Firm hands and nimble fingers may help, but to work as a massage therapist in South Korea you need another qualification.
You must be registered blind.
It is a legal protection that provides many blind people with autonomy and an income.
The sole right to practise massage, in place for the best part of a century, now means that more than 7,000 visually impaired massage therapists earn their living this way.
I met Han Yong-seok, busy training to become a masseur, at South Korea's National School for the Blind in Seoul.
Before coming to study here, he was once employed as a teacher.
But he lost his sight late in life, and like many of his fellow students, he says he had no choice but to give up his existing profession.
"I simply couldn't get another job apart from massage work," he tells me.
"I need to learn this trade so I can continue to bring up my family and be part of society."
But now this exclusive privilege is under challenge as the country's constitutional court is preparing to rule on whether the monopoly discriminates against sighted people.
It seems there is a lot more South Korean flesh to be pummelled and squeezed than 7,000 blind masseurs and masseuses can cope with.
The big cities are awash with massage parlours, barber shops and bath houses, all offering massages by unlicensed, sighted practitioners, an estimated half a million of them in total.
Now this illegal army of sighted masseurs wants the country's top judges to rule that they have a basic human right to choose their profession.
Park Yoon-soo, the president of the association bringing the legal action, tells me that sighted massage therapists face a constant danger of arrest.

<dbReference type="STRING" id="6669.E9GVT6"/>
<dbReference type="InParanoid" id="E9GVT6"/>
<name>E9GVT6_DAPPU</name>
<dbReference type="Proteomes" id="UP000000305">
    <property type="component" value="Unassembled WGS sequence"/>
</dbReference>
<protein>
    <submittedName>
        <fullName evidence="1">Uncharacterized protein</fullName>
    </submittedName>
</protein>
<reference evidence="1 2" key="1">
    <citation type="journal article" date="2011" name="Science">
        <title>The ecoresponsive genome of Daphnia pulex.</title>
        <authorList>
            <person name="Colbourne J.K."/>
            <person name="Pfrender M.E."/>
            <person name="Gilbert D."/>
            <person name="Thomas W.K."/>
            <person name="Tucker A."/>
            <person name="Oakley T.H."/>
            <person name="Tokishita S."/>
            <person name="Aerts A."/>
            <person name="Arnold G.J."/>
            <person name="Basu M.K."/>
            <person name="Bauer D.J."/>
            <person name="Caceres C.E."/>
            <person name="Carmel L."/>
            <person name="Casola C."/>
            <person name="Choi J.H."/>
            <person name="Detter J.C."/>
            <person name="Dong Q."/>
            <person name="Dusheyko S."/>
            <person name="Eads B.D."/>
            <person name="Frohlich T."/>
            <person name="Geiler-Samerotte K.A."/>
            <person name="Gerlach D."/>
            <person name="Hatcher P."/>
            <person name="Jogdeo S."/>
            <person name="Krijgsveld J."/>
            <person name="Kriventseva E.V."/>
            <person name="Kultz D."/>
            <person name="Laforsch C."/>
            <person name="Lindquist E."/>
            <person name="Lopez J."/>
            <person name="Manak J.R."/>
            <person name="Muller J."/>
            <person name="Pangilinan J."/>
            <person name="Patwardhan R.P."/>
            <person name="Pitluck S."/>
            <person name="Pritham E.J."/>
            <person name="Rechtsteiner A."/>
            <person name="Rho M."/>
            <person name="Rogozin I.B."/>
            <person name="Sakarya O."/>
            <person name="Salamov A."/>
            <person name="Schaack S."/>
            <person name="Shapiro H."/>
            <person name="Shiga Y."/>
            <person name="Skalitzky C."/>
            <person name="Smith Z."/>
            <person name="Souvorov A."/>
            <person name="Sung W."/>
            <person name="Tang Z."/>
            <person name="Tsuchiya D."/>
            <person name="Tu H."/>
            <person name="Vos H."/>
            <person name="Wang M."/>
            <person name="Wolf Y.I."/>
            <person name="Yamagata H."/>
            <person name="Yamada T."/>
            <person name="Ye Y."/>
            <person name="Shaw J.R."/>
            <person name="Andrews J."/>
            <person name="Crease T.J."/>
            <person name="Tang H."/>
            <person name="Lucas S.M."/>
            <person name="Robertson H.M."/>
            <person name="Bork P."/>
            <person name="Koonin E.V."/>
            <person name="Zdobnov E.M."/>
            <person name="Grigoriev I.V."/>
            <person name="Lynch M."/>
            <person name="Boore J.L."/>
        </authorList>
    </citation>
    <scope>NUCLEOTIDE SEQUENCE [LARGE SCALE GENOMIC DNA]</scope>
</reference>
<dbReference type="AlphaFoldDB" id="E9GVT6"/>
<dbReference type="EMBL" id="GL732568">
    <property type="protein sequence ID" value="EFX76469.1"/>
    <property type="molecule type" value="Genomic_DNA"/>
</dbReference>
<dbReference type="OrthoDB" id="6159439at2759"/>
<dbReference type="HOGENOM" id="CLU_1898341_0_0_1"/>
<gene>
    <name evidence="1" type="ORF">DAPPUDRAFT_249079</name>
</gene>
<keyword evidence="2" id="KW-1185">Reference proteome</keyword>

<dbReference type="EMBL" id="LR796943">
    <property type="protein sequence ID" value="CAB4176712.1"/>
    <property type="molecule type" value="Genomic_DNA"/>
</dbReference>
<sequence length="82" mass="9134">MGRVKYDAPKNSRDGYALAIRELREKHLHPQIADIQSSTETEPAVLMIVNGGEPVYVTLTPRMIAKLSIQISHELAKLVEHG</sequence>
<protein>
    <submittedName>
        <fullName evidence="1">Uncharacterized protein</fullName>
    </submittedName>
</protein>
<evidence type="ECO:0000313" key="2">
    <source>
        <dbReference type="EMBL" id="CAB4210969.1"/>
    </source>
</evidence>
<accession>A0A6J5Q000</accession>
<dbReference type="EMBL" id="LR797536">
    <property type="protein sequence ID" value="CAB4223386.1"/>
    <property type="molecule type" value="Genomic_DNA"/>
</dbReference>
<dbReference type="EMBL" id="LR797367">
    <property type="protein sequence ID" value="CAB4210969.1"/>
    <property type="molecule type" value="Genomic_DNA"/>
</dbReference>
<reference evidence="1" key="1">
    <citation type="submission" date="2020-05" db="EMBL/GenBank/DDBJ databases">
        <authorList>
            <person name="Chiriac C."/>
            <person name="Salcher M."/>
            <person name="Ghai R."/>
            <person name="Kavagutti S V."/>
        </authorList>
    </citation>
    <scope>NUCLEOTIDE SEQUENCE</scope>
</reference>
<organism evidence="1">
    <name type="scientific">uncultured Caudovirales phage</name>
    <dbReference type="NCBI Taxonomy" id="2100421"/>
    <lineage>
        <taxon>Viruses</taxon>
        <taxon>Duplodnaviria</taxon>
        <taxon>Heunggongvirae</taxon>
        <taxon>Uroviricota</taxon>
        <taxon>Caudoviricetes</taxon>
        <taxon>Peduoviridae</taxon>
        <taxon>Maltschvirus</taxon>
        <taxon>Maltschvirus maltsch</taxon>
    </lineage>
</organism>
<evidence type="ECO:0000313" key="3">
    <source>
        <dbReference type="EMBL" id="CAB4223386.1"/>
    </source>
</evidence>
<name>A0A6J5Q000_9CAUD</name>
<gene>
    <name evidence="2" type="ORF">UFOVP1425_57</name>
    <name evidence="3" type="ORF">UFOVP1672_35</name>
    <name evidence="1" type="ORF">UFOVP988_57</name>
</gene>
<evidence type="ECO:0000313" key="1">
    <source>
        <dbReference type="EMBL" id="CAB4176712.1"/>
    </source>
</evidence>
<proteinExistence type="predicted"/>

"They police our businesses, fine us and turn us into criminals, we can even go to jail," he says.
"Blind people should be helped into other jobs, not given exclusive rights to just one."
So, fearing the judgement may go against them, blind people have been holding noisy demonstrations in a fight to keep the massage trade their own.
Some have even jumped off bridges into the Han river.
The police say there have been injuries, but thankfully so far no deaths, as they have been on hand to rescue the protesters from the water.
Kim Jang-soo, a masseur for 25 years, is holding his own one-man protest outside the constitutional court.
"Wouldn't blind people be better off fighting to become doctors, lawyers and engineers?" I ask him.
"Sighted people have the choice of many tens of thousands of jobs," he replies.
"But in Korea, even if a blind person is capable of being a professional, no-one hires them. Employers don't want us in those positions."
It is true that the rapid advance of South Korea's economy has not brought equal opportunities for all.
Wheelchair-users, for example, often complain about a lack of access to some forms of public transport.
Kang Min-kyu is the director of policy for persons with disabilities at the ministry for health.
He accepts that South Korea is now a wealthy democracy, but points out that it was a late joiner to the club.
"We are trying to strengthen our policies for the disabled," he tells me.
"But realistically it is very difficult for the severely blind to find other jobs. The massage work is important for their livelihoods, and on reflection, the government believes the current system should remain."
So is massage work a valuable protection for a vulnerable minority, or a patronizing excuse for a lack of equality?
The constitutional court is expected to deliver its verdict in the next few weeks.
7 months ago